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Changes to the Accredited Employer Work Visa: What employers need to know

Effective as of 7 April 2024, the New Zealand Government has introduced a number of changes to the AEWV which will affect both employers and employees.
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Published 10 Apr 2024
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Updated 10 Apr 2024
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7min read

Back in 2022, the New Zealand immigration system saw a significant streamlining of their work visas. The Accredited Employer Work Visa (AEWV) was introduced to replace six previous visas, endeavouring to simplify the overall process for both migrants and their employers.

It was a two-part system – New Zealand employers had to apply for accredited status, and migrant workers had to apply for the AEWV once they’d received a job offer from an accredited company. Now, as of 28 March 2024, there are 33,977 accredited employers in the country. A whopping 115,483 AEWV applications have been processed since the scheme’s introduction in 2022.

Effective as of 7 April 2024, the New Zealand Government has introduced a number of changes to the AEWV which will affect both employers and employees. We’re here to break down exactly what they mean for you and your business.

Baseline rights and responsibilities for AEWV holders and their employers

It’s important that everyone who is a part of the Accredited Employer scheme is aware of the rights they hold – and the limits of the conditions they operate under.

Rights for AEWV holders

Those who are hold an Accredited Employer Work Visa have the right to:

  • Work in New Zealand for the same accredited employer.
  • Study for up to three months in any 12 month period, or complete study required as part of their employment.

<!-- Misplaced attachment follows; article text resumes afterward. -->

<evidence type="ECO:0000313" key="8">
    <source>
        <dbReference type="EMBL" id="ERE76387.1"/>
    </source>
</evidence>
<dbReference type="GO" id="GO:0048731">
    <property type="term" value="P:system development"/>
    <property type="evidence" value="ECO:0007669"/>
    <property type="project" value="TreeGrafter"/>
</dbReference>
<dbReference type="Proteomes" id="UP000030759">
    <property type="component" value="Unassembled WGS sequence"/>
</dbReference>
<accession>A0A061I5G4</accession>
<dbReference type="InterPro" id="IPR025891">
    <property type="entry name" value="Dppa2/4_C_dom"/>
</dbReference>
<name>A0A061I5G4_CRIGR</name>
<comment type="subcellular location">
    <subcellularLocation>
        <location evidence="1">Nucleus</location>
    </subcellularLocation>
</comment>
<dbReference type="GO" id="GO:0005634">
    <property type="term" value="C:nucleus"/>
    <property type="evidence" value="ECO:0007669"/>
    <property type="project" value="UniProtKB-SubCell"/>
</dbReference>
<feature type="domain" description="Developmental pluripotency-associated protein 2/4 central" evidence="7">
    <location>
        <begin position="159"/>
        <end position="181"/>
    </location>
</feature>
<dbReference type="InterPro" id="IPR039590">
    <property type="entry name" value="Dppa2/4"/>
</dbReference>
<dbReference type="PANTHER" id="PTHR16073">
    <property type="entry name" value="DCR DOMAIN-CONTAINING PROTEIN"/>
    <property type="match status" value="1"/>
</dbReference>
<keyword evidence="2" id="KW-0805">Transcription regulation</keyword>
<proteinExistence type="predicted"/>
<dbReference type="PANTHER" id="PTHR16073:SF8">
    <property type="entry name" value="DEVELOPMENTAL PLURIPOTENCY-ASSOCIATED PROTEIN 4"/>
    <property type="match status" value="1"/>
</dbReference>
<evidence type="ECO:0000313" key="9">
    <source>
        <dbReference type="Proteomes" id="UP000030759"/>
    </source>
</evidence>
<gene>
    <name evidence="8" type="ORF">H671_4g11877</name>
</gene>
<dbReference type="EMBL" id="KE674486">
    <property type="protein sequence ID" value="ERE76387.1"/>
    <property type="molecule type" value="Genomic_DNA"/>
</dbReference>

• Stay in New Zealand for up to 5 years – although the exact length depends on conditions.
  • Apply for certain residency visas once they reach the correct criteria (Straight to Residence Visa, Work to Residence Visa, Care Workforce Work to Residence Visa or Transport Work to Residence Visa).
  • Use skilled work experience to claim points towards the Skilled Migrant Category Resident Visa (if eligible).

Responsibilities for Accredited Employers

Employers can get accredited to hire migrant employees for up to 5 years, and can apply for 1 of 4 different levels of accreditation through Immigration New Zealand. Accredited employers have to meet the following basic requirements in order to maintain their accredited status:

  • Comply with New Zealand employment laws and standards.
  • Provide important information related to their migrant employee’s re-settlement in New Zealand, such as how to get an IRD number, specific job hazards, transport and accommodation options and Citizens Advice Bureau services.
  • Give sufficient time to complete Employment New Zealand’s learning modules on employment rights during work hours.

The latest changes to the AEWV

Immigration Minister, Hon Erica Stanford, announced a raft of changes to the scheme on 7 April 2024, effective immediately. The changes were cited as being to ‘ensure New Zealand is attracting the skills it needs, and reducing the vulnerability of migrants to exploitation.’

The changes are as follows…

Changes for accredited employers

Employers now have to go through a number of increased checks, and have to meet a number of new requirements to hire an AEWV holder.

Minimum hours

All AEWVs will now come with the condition that migrants are employed for at least 30 hours a week. Employers may not employ visa holders on agreements with hours less than that.

Skill checks

Employers must now take ‘reasonable steps’ to ensure that a migrant is suitably skilled before formally offering the role (g. A practical test or documents that support their CV).

They must also ensure that a migrant meets one of the newly introduced criteria for their work visa, before asking them to apply for an AEWV. They must meet one of the following:

  • The job they will be taking is on the Green List and they meet the designated role’s job requirements.
  • The job they will take pays at least $59.32 an hour (twice the February 2023 median wage).
  • They have 3 years or more of relevant work experience.
  • They have a qualification of Level 4 or higher on the New Zealand Qualifications and Credentials Framework (NZQCF).

Breaches of compliance

Rules have been tightened for employers found in breach of accreditation. They may have their accreditation suspended while being actively investigated for any type of breach. Prior to these changes, suspensions had only been for certain breaches.

Hire according to ANZSCO skill levels

ANZSCO skill levels will now factor into the assessment of AEWV applications – we’ll go into this further down in the AEWV applicants’ changes.